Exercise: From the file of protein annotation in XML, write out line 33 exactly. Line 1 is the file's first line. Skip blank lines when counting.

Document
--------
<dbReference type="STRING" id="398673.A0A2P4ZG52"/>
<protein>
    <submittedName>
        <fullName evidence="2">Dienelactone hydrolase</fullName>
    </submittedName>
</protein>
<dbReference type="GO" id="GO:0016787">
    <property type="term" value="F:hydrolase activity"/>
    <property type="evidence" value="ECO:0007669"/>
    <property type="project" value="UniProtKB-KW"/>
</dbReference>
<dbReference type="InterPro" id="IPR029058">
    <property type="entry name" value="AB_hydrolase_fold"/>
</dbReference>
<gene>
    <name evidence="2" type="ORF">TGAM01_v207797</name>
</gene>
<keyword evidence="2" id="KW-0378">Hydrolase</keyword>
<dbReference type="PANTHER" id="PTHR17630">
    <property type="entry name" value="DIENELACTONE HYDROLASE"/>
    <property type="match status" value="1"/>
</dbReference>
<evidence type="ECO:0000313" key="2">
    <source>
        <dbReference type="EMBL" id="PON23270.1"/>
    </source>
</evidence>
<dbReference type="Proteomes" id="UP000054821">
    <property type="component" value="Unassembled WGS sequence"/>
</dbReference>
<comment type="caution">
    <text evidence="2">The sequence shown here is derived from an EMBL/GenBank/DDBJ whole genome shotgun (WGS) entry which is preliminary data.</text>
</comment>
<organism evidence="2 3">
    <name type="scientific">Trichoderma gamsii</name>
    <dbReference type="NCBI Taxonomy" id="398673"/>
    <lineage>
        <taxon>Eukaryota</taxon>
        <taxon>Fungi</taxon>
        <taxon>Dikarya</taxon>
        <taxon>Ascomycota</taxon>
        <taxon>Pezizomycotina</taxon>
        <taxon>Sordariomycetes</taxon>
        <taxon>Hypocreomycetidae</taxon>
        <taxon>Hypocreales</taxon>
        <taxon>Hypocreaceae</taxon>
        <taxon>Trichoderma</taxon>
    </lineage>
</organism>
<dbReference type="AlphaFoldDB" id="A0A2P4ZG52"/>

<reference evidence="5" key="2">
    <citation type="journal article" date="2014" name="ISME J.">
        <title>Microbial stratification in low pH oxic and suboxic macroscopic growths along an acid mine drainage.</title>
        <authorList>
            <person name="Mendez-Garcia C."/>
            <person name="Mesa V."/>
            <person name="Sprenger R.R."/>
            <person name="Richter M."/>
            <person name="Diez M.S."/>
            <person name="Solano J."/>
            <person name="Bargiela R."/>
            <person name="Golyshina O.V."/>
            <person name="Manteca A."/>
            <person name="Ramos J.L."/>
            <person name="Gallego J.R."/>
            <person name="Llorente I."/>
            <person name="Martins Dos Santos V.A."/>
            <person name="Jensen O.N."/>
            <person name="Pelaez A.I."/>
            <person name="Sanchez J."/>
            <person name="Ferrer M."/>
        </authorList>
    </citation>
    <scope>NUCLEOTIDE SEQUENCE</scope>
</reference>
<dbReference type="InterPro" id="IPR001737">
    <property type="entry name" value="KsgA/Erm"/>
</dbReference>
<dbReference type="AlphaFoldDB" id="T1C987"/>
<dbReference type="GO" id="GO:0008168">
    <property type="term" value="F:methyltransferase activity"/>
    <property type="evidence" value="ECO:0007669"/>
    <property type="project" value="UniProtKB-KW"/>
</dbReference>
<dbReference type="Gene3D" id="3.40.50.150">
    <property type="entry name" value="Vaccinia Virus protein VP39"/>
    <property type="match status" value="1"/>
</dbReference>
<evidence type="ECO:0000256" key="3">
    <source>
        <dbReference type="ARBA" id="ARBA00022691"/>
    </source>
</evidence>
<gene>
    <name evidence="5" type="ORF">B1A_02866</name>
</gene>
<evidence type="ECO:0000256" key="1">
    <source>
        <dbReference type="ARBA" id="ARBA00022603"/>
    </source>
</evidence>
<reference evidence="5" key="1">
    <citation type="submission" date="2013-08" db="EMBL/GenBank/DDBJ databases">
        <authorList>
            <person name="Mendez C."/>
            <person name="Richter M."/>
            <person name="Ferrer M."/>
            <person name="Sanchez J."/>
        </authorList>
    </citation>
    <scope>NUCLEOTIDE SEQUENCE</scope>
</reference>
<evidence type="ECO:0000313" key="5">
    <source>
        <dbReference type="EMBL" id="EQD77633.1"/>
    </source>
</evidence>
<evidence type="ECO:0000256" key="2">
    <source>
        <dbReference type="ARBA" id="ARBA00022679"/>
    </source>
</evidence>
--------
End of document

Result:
</comment>